8. #8
    Power Poster miriam's Avatar
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    Quote Originally Posted by lovelyl View Post
    I am using #69 bonded nylon thread. I have tried a top stitch 100, a quilting 90; had best luck with a universal 90. What size should I be using?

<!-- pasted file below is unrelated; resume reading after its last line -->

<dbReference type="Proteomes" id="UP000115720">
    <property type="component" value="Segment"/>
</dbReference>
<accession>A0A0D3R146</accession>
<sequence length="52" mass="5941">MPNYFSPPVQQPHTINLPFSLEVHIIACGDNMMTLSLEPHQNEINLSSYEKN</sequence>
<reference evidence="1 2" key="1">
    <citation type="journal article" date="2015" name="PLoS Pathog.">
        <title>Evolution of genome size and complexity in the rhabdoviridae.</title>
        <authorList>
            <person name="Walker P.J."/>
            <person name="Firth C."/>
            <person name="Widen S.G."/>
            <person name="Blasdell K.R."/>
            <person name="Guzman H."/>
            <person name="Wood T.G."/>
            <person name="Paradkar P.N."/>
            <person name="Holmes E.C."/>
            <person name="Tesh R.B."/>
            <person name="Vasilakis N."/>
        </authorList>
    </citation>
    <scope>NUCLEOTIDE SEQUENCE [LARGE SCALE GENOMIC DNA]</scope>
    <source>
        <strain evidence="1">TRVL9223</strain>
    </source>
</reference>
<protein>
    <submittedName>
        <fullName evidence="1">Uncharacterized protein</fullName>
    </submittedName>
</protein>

I would try a size 18 needle - it is the biggest needle that machine will hold with out reaming out the needle hole. If you do that it could break - it is kind of close to the teeth slots. That size thread is pushing it but should work ok with the big needle. The reason you need that size needle is because the thread is thicker and could rub between the needle and the hole then cause some shredding. Four layers isn't all that much. I use an industrial walking foot machine with a 20 or 22 needle. It goes through many layers. If you use the heavy thread you will need to adjust your tensions, too. You might want to buy a bobbin case and only use it for the heavy thread once you get it adjusted. Some of the clones have a heavier motor. The shafts on the industrial machines are a little bigger around - other than that they have a more powerful motor. Some of the clones seem to accept a thicker wad of fabric than others. Some will go through heavier stuff than others. If you are doing production work you might want to find an old walking foot machine - I'm thinking the one I had was a 411 but I forget - I'm thinking $400 - $800 is a good deal - I betcha I paid 2 or 3 times that... the prices have gone down on those. You either need one that has been serviced or you will need to learn to service. It is a good idea to learn - there is always something with those - I learned a LOT. As far as a harness machine goes - it would work but not necessary. Some of the other industrial machines are set up for speed not for pulling heavy stuff through. You can do it but it would need to be set up and I wouldn't do huge projects. I bent the needle bar on a high speed Pfaff - 50 ft of canvas is really heavy when you have 5 panels.